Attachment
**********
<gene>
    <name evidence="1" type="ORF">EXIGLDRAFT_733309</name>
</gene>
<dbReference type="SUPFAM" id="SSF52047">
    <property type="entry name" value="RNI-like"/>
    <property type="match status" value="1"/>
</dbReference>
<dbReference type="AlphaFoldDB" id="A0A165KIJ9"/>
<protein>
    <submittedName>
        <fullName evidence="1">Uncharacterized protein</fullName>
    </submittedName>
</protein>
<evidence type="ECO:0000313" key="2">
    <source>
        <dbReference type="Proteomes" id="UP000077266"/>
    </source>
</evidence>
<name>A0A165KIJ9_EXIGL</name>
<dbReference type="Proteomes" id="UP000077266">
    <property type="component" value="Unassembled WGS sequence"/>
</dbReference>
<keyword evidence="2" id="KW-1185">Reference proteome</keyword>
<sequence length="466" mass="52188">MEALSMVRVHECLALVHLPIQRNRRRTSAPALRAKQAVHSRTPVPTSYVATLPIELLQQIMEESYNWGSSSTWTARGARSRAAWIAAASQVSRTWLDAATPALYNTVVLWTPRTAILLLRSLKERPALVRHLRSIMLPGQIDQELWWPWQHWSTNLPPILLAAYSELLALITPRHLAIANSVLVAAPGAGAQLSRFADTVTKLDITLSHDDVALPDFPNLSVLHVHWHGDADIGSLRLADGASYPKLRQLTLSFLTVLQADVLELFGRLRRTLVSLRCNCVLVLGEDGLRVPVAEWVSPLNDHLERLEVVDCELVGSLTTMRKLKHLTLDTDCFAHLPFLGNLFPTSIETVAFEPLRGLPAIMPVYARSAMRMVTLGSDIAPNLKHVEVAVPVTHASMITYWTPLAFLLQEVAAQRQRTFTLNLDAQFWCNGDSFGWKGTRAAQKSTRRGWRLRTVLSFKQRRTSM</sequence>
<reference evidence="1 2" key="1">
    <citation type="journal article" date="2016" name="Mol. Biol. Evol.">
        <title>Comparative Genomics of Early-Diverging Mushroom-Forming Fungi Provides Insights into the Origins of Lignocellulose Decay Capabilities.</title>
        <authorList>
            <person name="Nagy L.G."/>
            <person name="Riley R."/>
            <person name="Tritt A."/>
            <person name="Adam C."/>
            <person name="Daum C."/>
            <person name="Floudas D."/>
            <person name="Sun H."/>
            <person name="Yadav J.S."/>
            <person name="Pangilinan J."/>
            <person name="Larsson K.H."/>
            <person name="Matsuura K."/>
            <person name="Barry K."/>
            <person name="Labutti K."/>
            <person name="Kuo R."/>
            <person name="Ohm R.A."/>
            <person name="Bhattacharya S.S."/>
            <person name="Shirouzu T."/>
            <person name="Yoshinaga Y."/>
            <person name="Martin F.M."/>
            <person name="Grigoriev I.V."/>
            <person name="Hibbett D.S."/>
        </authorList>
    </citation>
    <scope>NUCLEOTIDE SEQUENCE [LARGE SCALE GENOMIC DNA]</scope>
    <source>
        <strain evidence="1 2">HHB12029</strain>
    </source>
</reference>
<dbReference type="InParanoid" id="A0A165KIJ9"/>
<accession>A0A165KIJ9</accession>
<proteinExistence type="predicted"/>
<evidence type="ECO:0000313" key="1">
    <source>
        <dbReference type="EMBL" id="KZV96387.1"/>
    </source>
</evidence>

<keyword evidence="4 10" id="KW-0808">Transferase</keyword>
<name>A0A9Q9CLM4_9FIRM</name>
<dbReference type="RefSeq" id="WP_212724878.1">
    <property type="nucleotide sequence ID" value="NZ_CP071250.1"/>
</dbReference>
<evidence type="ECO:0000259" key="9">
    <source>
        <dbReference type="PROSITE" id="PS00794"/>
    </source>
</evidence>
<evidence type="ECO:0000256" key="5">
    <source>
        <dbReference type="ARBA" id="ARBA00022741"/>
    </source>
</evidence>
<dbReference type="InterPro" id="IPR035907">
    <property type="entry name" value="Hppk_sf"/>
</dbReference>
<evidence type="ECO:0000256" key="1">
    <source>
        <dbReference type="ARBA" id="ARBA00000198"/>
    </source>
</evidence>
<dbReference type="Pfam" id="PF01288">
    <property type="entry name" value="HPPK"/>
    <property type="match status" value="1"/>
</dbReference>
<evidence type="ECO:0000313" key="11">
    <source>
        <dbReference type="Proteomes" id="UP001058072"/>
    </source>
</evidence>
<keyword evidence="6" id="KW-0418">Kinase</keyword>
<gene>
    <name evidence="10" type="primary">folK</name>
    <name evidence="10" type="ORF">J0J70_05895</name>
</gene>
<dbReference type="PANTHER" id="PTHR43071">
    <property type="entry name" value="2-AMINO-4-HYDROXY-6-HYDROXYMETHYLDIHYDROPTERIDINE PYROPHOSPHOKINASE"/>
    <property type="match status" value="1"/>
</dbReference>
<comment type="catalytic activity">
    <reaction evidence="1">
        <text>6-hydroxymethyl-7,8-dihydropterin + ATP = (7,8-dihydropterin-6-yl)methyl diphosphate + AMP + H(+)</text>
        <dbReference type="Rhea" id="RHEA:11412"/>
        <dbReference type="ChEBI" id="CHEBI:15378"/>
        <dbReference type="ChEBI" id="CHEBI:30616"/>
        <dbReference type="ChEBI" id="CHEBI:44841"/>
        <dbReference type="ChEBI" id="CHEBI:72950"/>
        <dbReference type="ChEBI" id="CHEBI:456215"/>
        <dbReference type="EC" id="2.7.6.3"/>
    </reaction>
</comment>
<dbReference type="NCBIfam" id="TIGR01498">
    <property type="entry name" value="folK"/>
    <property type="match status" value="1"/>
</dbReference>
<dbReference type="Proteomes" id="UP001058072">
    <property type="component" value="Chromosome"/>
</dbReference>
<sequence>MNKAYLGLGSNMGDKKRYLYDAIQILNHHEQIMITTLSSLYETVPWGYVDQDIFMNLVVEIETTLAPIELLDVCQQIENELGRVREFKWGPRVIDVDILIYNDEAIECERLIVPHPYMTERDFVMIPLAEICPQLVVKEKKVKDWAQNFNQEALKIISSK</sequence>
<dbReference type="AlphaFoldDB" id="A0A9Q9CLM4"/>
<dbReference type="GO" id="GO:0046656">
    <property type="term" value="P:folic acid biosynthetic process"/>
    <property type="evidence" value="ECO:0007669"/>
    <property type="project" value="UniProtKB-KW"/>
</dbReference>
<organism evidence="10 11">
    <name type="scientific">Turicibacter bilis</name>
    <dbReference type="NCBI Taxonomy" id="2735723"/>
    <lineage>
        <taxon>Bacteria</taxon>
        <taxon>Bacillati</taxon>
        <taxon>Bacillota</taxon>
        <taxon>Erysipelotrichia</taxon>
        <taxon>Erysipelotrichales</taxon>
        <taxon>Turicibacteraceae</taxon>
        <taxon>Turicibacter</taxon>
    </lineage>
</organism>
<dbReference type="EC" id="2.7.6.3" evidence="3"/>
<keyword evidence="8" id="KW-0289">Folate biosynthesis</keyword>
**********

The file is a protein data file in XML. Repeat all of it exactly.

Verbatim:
<gene>
    <name evidence="1" type="ORF">EXIGLDRAFT_733309</name>
</gene>
<dbReference type="SUPFAM" id="SSF52047">
    <property type="entry name" value="RNI-like"/>
    <property type="match status" value="1"/>
</dbReference>
<dbReference type="AlphaFoldDB" id="A0A165KIJ9"/>
<protein>
    <submittedName>
        <fullName evidence="1">Uncharacterized protein</fullName>
    </submittedName>
</protein>
<evidence type="ECO:0000313" key="2">
    <source>
        <dbReference type="Proteomes" id="UP000077266"/>
    </source>
</evidence>
<name>A0A165KIJ9_EXIGL</name>
<dbReference type="Proteomes" id="UP000077266">
    <property type="component" value="Unassembled WGS sequence"/>
</dbReference>
<keyword evidence="2" id="KW-1185">Reference proteome</keyword>
<sequence length="466" mass="52188">MEALSMVRVHECLALVHLPIQRNRRRTSAPALRAKQAVHSRTPVPTSYVATLPIELLQQIMEESYNWGSSSTWTARGARSRAAWIAAASQVSRTWLDAATPALYNTVVLWTPRTAILLLRSLKERPALVRHLRSIMLPGQIDQELWWPWQHWSTNLPPILLAAYSELLALITPRHLAIANSVLVAAPGAGAQLSRFADTVTKLDITLSHDDVALPDFPNLSVLHVHWHGDADIGSLRLADGASYPKLRQLTLSFLTVLQADVLELFGRLRRTLVSLRCNCVLVLGEDGLRVPVAEWVSPLNDHLERLEVVDCELVGSLTTMRKLKHLTLDTDCFAHLPFLGNLFPTSIETVAFEPLRGLPAIMPVYARSAMRMVTLGSDIAPNLKHVEVAVPVTHASMITYWTPLAFLLQEVAAQRQRTFTLNLDAQFWCNGDSFGWKGTRAAQKSTRRGWRLRTVLSFKQRRTSM</sequence>
<reference evidence="1 2" key="1">
    <citation type="journal article" date="2016" name="Mol. Biol. Evol.">
        <title>Comparative Genomics of Early-Diverging Mushroom-Forming Fungi Provides Insights into the Origins of Lignocellulose Decay Capabilities.</title>
        <authorList>
            <person name="Nagy L.G."/>
            <person name="Riley R."/>
            <person name="Tritt A."/>
            <person name="Adam C."/>
            <person name="Daum C."/>
            <person name="Floudas D."/>
            <person name="Sun H."/>
            <person name="Yadav J.S."/>
            <person name="Pangilinan J."/>
            <person name="Larsson K.H."/>
            <person name="Matsuura K."/>
            <person name="Barry K."/>
            <person name="Labutti K."/>
            <person name="Kuo R."/>
            <person name="Ohm R.A."/>
            <person name="Bhattacharya S.S."/>
            <person name="Shirouzu T."/>
            <person name="Yoshinaga Y."/>
            <person name="Martin F.M."/>
            <person name="Grigoriev I.V."/>
            <person name="Hibbett D.S."/>
        </authorList>
    </citation>
    <scope>NUCLEOTIDE SEQUENCE [LARGE SCALE GENOMIC DNA]</scope>
    <source>
        <strain evidence="1 2">HHB12029</strain>
    </source>
</reference>
<dbReference type="InParanoid" id="A0A165KIJ9"/>
<accession>A0A165KIJ9</accession>
<proteinExistence type="predicted"/>
<evidence type="ECO:0000313" key="1">
    <source>
        <dbReference type="EMBL" id="KZV96387.1"/>
    </source>
</evidence>

<keyword evidence="4 10" id="KW-0808">Transferase</keyword>
<name>A0A9Q9CLM4_9FIRM</name>
<dbReference type="RefSeq" id="WP_212724878.1">
    <property type="nucleotide sequence ID" value="NZ_CP071250.1"/>
</dbReference>
<evidence type="ECO:0000259" key="9">
    <source>
        <dbReference type="PROSITE" id="PS00794"/>
    </source>
</evidence>
<evidence type="ECO:0000256" key="5">
    <source>
        <dbReference type="ARBA" id="ARBA00022741"/>
    </source>
</evidence>
<dbReference type="InterPro" id="IPR035907">
    <property type="entry name" value="Hppk_sf"/>
</dbReference>
<evidence type="ECO:0000256" key="1">
    <source>
        <dbReference type="ARBA" id="ARBA00000198"/>
    </source>
</evidence>
<dbReference type="Pfam" id="PF01288">
    <property type="entry name" value="HPPK"/>
    <property type="match status" value="1"/>
</dbReference>
<evidence type="ECO:0000313" key="11">
    <source>
        <dbReference type="Proteomes" id="UP001058072"/>
    </source>
</evidence>
<keyword evidence="6" id="KW-0418">Kinase</keyword>
<gene>
    <name evidence="10" type="primary">folK</name>
    <name evidence="10" type="ORF">J0J70_05895</name>
</gene>
<dbReference type="PANTHER" id="PTHR43071">
    <property type="entry name" value="2-AMINO-4-HYDROXY-6-HYDROXYMETHYLDIHYDROPTERIDINE PYROPHOSPHOKINASE"/>
    <property type="match status" value="1"/>
</dbReference>
<comment type="catalytic activity">
    <reaction evidence="1">
        <text>6-hydroxymethyl-7,8-dihydropterin + ATP = (7,8-dihydropterin-6-yl)methyl diphosphate + AMP + H(+)</text>
        <dbReference type="Rhea" id="RHEA:11412"/>
        <dbReference type="ChEBI" id="CHEBI:15378"/>
        <dbReference type="ChEBI" id="CHEBI:30616"/>
        <dbReference type="ChEBI" id="CHEBI:44841"/>
        <dbReference type="ChEBI" id="CHEBI:72950"/>
        <dbReference type="ChEBI" id="CHEBI:456215"/>
        <dbReference type="EC" id="2.7.6.3"/>
    </reaction>
</comment>
<dbReference type="NCBIfam" id="TIGR01498">
    <property type="entry name" value="folK"/>
    <property type="match status" value="1"/>
</dbReference>
<dbReference type="Proteomes" id="UP001058072">
    <property type="component" value="Chromosome"/>
</dbReference>
<sequence>MNKAYLGLGSNMGDKKRYLYDAIQILNHHEQIMITTLSSLYETVPWGYVDQDIFMNLVVEIETTLAPIELLDVCQQIENELGRVREFKWGPRVIDVDILIYNDEAIECERLIVPHPYMTERDFVMIPLAEICPQLVVKEKKVKDWAQNFNQEALKIISSK</sequence>
<dbReference type="AlphaFoldDB" id="A0A9Q9CLM4"/>
<dbReference type="GO" id="GO:0046656">
    <property type="term" value="P:folic acid biosynthetic process"/>
    <property type="evidence" value="ECO:0007669"/>
    <property type="project" value="UniProtKB-KW"/>
</dbReference>
<organism evidence="10 11">
    <name type="scientific">Turicibacter bilis</name>
    <dbReference type="NCBI Taxonomy" id="2735723"/>
    <lineage>
        <taxon>Bacteria</taxon>
        <taxon>Bacillati</taxon>
        <taxon>Bacillota</taxon>
        <taxon>Erysipelotrichia</taxon>
        <taxon>Erysipelotrichales</taxon>
        <taxon>Turicibacteraceae</taxon>
        <taxon>Turicibacter</taxon>
    </lineage>
</organism>
<dbReference type="EC" id="2.7.6.3" evidence="3"/>
<keyword evidence="8" id="KW-0289">Folate biosynthesis</keyword>